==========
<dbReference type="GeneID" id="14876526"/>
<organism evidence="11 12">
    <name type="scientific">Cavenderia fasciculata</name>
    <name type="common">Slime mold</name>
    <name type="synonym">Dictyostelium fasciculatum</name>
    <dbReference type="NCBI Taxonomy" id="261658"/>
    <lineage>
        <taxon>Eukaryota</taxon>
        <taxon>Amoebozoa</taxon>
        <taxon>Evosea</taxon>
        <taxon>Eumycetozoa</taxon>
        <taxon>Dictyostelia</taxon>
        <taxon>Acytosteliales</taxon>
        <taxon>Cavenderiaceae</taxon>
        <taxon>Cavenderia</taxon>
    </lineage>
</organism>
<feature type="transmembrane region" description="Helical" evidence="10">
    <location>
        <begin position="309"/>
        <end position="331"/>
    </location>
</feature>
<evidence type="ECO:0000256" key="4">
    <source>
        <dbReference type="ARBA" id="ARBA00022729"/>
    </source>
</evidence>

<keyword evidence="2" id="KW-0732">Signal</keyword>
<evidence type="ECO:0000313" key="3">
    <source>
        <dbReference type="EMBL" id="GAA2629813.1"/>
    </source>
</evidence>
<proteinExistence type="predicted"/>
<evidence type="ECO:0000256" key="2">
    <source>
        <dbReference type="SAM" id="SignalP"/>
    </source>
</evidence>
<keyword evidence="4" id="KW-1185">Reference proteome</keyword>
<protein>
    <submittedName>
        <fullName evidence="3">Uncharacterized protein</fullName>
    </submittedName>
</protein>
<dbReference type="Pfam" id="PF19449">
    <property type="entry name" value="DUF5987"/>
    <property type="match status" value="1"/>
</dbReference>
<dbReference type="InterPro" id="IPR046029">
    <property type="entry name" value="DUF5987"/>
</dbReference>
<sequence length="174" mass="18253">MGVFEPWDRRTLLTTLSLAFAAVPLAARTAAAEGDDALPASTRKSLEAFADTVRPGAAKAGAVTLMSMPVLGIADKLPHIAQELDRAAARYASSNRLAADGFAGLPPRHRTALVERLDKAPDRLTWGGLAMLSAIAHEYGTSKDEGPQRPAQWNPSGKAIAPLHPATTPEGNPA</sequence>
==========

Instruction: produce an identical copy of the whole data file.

<dbReference type="GeneID" id="14876526"/>
<organism evidence="11 12">
    <name type="scientific">Cavenderia fasciculata</name>
    <name type="common">Slime mold</name>
    <name type="synonym">Dictyostelium fasciculatum</name>
    <dbReference type="NCBI Taxonomy" id="261658"/>
    <lineage>
        <taxon>Eukaryota</taxon>
        <taxon>Amoebozoa</taxon>
        <taxon>Evosea</taxon>
        <taxon>Eumycetozoa</taxon>
        <taxon>Dictyostelia</taxon>
        <taxon>Acytosteliales</taxon>
        <taxon>Cavenderiaceae</taxon>
        <taxon>Cavenderia</taxon>
    </lineage>
</organism>
<feature type="transmembrane region" description="Helical" evidence="10">
    <location>
        <begin position="309"/>
        <end position="331"/>
    </location>
</feature>
<evidence type="ECO:0000256" key="4">
    <source>
        <dbReference type="ARBA" id="ARBA00022729"/>
    </source>
</evidence>

<keyword evidence="2" id="KW-0732">Signal</keyword>
<evidence type="ECO:0000313" key="3">
    <source>
        <dbReference type="EMBL" id="GAA2629813.1"/>
    </source>
</evidence>
<proteinExistence type="predicted"/>
<evidence type="ECO:0000256" key="2">
    <source>
        <dbReference type="SAM" id="SignalP"/>
    </source>
</evidence>
<keyword evidence="4" id="KW-1185">Reference proteome</keyword>
<protein>
    <submittedName>
        <fullName evidence="3">Uncharacterized protein</fullName>
    </submittedName>
</protein>
<dbReference type="Pfam" id="PF19449">
    <property type="entry name" value="DUF5987"/>
    <property type="match status" value="1"/>
</dbReference>
<dbReference type="InterPro" id="IPR046029">
    <property type="entry name" value="DUF5987"/>
</dbReference>
<sequence length="174" mass="18253">MGVFEPWDRRTLLTTLSLAFAAVPLAARTAAAEGDDALPASTRKSLEAFADTVRPGAAKAGAVTLMSMPVLGIADKLPHIAQELDRAAARYASSNRLAADGFAGLPPRHRTALVERLDKAPDRLTWGGLAMLSAIAHEYGTSKDEGPQRPAQWNPSGKAIAPLHPATTPEGNPA</sequence>